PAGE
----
TBH from what I'm told what gets you noticed with A&R is:

1/ A large following and media 'buzz' about you. You can either try for this the traditional way by gigging, releasing your own stuff as an indie and building up a fan base or via Internet social networking again to build a fan base.

2/ Media celebrity - all publicity is good news and if you get A&R to recognise your name because you've had some publicity it will help.

3/ Different demo - 99.9999% of demos to A&R look and feel the same. If you want to get noticed yours needs to stand out. Do something different. I know someone who sent a rubber foot attached to their cd with the message 'Now that I've got a foot in the door please listen to my music.' It worked.

4/ Excellent demo - big label A&R often spend only 10 or so seconds listening to a demo before deciding to either bin it or listen some more. If your demo isn't excellent in terms of music, playing, recording and mastering then there is a very strong chance that it will get binned.

An A&R broker like taxi here isn't likely to do anything special to get A&R's attention - they probably just mass mailshot to everyone in the Industry contacts guide. People who might have got a deal and who used a Broker almost certainly also did 1 and/or 2 and/or 3 and/or 4 above themselves and probably would have got a deal without the Broker anyway.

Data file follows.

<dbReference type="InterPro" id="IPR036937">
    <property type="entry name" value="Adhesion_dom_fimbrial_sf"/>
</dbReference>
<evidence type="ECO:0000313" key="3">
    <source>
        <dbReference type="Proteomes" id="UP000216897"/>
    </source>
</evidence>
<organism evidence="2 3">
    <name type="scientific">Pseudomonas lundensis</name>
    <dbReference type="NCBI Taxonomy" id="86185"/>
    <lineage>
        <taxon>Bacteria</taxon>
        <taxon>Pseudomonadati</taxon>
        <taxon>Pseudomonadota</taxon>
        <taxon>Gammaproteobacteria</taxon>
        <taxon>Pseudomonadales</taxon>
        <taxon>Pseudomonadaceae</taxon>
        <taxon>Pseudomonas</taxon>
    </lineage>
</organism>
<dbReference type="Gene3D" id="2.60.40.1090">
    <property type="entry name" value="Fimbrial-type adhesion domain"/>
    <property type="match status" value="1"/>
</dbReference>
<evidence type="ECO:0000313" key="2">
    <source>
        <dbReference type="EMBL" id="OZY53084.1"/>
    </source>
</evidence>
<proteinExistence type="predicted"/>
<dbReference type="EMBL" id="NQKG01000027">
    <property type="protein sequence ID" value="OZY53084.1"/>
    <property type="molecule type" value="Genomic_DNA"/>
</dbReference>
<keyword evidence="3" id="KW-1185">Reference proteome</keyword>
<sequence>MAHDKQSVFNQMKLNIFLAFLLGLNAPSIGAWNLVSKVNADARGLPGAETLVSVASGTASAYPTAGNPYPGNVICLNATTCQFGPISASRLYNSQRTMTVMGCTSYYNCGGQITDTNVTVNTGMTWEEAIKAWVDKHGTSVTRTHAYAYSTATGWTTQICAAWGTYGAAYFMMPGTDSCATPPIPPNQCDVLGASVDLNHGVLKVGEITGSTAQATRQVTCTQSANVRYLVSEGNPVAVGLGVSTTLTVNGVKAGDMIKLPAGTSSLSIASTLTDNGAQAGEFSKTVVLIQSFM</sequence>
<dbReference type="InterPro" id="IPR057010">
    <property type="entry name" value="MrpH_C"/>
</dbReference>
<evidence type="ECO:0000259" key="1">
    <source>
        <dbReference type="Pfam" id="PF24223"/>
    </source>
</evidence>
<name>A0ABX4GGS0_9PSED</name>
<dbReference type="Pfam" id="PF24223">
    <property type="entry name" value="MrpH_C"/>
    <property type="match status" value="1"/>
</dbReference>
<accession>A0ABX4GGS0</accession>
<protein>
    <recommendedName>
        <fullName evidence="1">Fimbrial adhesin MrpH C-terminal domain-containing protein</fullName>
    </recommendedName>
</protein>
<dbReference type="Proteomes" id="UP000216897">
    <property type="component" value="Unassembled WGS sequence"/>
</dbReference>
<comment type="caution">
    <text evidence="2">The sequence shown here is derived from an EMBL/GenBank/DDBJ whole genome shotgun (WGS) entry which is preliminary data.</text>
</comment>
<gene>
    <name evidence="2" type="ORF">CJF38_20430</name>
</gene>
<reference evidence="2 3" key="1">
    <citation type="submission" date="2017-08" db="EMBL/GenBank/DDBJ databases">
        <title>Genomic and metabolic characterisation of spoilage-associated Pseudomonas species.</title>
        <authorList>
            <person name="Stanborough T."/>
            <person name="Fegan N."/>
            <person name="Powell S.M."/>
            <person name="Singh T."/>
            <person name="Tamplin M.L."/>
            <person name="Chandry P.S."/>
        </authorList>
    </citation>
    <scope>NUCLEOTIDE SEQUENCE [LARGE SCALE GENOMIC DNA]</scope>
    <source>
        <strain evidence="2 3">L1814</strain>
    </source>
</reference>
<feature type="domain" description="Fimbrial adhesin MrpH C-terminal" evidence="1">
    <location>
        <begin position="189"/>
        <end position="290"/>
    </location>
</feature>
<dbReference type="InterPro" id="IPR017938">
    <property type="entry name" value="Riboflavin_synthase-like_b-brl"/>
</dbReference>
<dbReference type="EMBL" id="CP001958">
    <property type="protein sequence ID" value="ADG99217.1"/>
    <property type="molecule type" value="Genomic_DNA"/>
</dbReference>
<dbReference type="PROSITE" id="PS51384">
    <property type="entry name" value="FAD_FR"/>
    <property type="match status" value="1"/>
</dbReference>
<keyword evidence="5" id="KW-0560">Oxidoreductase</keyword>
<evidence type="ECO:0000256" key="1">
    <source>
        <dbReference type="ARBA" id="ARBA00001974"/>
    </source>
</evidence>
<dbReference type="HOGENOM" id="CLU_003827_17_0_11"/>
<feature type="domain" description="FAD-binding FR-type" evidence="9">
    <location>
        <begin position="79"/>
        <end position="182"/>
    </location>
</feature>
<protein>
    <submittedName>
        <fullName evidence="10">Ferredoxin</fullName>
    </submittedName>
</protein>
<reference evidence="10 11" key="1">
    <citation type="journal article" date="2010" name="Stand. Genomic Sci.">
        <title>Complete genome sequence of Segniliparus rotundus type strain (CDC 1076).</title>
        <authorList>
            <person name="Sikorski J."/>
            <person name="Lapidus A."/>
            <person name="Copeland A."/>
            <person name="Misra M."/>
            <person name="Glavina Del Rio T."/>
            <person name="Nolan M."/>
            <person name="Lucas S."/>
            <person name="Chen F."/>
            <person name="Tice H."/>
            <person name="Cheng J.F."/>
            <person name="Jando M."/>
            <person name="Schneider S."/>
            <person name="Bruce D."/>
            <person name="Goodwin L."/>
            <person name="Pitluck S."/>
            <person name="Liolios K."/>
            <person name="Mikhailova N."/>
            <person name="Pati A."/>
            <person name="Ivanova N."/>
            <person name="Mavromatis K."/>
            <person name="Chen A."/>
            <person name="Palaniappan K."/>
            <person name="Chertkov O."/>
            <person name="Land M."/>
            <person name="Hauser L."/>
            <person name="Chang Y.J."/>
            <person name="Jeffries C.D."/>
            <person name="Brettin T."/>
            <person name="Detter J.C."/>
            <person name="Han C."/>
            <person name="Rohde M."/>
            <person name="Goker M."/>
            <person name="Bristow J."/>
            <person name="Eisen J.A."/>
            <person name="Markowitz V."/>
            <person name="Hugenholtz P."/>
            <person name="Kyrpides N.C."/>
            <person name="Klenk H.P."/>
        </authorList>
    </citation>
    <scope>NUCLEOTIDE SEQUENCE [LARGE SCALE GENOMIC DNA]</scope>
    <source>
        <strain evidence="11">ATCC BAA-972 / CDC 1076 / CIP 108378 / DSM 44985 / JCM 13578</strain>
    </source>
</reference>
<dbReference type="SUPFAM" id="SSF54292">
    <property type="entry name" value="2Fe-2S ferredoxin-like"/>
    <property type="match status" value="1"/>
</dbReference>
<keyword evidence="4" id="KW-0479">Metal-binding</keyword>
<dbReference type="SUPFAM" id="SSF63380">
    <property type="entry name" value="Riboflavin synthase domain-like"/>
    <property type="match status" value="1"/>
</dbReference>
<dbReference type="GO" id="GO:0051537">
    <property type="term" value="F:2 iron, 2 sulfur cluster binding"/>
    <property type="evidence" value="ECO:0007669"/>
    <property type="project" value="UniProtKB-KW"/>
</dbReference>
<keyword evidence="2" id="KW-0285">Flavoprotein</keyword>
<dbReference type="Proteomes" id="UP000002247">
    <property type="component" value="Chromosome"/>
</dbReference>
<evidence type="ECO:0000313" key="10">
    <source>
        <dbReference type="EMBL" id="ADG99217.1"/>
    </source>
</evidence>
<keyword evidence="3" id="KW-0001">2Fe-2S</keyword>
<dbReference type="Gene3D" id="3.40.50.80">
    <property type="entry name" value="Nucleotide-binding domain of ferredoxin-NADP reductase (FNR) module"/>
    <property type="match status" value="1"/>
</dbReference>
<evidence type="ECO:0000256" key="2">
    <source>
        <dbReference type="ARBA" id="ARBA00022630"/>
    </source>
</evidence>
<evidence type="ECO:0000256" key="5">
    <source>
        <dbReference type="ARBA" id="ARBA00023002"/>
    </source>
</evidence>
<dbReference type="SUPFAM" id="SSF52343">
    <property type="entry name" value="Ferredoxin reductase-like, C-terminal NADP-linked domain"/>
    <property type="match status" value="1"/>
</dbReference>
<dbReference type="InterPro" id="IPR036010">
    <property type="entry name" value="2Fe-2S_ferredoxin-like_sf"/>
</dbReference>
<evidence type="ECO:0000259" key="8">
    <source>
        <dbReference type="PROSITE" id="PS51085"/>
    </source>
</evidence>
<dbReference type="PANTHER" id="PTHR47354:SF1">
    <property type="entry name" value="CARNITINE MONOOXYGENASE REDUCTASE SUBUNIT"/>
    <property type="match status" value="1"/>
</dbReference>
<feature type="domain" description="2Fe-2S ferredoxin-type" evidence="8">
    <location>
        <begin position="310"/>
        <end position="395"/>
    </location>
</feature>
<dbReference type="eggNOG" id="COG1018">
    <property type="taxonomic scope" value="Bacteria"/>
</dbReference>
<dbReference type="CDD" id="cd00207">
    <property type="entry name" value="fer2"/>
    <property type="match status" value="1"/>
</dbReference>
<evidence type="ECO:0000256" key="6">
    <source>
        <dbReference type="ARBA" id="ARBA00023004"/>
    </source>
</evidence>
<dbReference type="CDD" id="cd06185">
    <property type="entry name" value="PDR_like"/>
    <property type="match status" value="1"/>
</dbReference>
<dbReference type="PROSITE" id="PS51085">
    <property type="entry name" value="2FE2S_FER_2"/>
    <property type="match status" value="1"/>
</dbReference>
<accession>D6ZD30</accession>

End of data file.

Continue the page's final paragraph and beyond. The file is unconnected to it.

Just my opinion though.


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Vasilije Vukmiro...
post Sep 6 2010, 12:38 PM
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Well yeah, it would be wrong to expect miracles.
The way they do the business is, listen the tracks for particular industry listing and choose 4-5 most appropriate.
Then they play those songs to guy who ordered listing, and he choose what he likes the most.
But of course it's not good to idealize them, from what I read on forums, it takes months maybe even year to get published, maybe even forwarded.


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Saoirse O'Shea
post Sep 9 2010, 11:56 AM
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I've asked around a bit now and a few books that have been suggested are:

"The Craft and Business of Songwriting" by John Braheny and "All You Need to Know About the Music Business", by Donald Passman.